This article is a translation from the original interview in French
Carole Bellone (Marseille, France, 1977) uses her art to raise awareness about the fragility of aquatic ecosystems. She uses different media: paint, clay, wood and canvas. The ocean is her source of inspiration; the water, and the sea creatures, the words she uses to transmit a message of well-being. The same well-being she feels when she paints the purity of light and the wave movements of a sea scene.
Bellone lives and works in Madrid. We took the advantage of the artist’s visit to Barcelona to interview her in an idyllic location, the Costa Brava (“Rough Coast”) —sun, beautiful beaches and pure nature.
SciGlam: Let’s start talking about you and your paintings. When in your life did painting call out to you?
Carole Bellone: Actually, since I was very young. My grandmother used to say that I was already drawing tulips, flowers, and stuff like that by the age of three. I’ve always enjoyed creating. It’s something that has followed me all my life and I always try to find time to paint wherever I am.
I have always been fascinated by the way artists represent light.
You are self-taught, but who are the artists or the people who inspired you?
Ah it’s true, we are never completely self-taught! I had two grandfathers who drew: a grandfather who did industrial painting, and another who painted, although I didn’t like what he did at all (laughs). But my first and only teacher was my maternal grandfather, the industrial designer. It was him who taught me how to draw perspective, shadows… He also showed me how to draw faces. I loved learning all that with him.
Moreover, I like to go to museums. I like to observe the details of the paintings to see how they were done. I imagine the painter’s brush at the precise moment he made it. Here in Spain, I recently visited the Museo Sorolla, it was beautiful! Sorolla painted a lot of landscapes with the sea and a lot of light. I have always been fascinated by the way artists represent light.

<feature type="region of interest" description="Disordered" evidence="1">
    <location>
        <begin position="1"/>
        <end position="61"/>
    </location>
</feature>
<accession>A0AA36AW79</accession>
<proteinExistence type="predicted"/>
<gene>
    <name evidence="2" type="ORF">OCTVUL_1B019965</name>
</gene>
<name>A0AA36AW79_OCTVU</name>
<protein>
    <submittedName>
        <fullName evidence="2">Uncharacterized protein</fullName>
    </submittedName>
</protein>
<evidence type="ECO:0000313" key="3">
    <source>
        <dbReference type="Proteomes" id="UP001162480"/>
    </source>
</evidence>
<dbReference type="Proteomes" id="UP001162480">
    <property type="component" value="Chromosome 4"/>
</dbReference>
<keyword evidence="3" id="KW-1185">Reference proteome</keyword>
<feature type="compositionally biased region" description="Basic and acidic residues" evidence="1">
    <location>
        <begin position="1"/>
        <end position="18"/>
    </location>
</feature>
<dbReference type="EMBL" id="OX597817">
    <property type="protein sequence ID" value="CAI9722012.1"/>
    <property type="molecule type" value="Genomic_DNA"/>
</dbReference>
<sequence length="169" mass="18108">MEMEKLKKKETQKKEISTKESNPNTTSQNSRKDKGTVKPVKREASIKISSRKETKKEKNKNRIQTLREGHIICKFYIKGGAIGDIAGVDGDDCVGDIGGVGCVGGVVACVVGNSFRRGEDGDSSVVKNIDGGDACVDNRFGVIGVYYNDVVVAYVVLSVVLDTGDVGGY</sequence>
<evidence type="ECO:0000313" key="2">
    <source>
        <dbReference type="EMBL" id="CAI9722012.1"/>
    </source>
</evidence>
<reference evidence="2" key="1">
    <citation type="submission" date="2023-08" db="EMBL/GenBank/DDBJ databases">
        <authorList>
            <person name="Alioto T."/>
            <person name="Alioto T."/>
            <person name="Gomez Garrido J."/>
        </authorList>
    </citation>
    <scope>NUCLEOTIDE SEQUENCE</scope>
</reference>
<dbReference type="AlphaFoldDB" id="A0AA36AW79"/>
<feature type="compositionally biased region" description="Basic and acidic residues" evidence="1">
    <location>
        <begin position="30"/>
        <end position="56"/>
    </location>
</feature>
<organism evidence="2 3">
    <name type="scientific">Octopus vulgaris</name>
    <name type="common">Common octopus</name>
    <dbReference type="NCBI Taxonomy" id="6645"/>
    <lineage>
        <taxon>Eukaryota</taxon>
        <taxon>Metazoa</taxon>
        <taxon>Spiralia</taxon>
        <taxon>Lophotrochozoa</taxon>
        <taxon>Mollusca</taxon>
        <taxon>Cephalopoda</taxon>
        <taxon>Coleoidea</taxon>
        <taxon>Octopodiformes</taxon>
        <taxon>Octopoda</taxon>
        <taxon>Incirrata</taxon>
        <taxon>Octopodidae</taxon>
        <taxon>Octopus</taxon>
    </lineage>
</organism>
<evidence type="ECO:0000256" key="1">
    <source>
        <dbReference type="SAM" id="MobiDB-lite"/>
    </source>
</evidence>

Today, with social media, it’s very easy to have access to lots of artists and subjects related to what I do. I follow people on Instagram who are real models for me. I dream of someday arousing the same level of admiration as them. Particularly, there’s this woman, Irina Cumberland, from the US, who only paints water. She lives by a lake and explains how she has acquired her technique after 15 years of painting it every single day. They almost look like photos, but if you approach the paintings, you can clearly see that there is a real technique behind them and it’s really beautiful.
Then, social media has helped you?
Yes, there are always tutorials. Recently, this woman [Irina Cumberland] gave some tips for painting waves. It can be just silly things that you discover by yourself. For example, when painting the foam, you should never use white first. In the end, it’s never pure white. You must put pale blues, or light grays, and then white as the last touch on very small parts. And this is what will give the realism of the light. There are lots of things like this that can be learned through her YouTube tutorials in just a few minutes.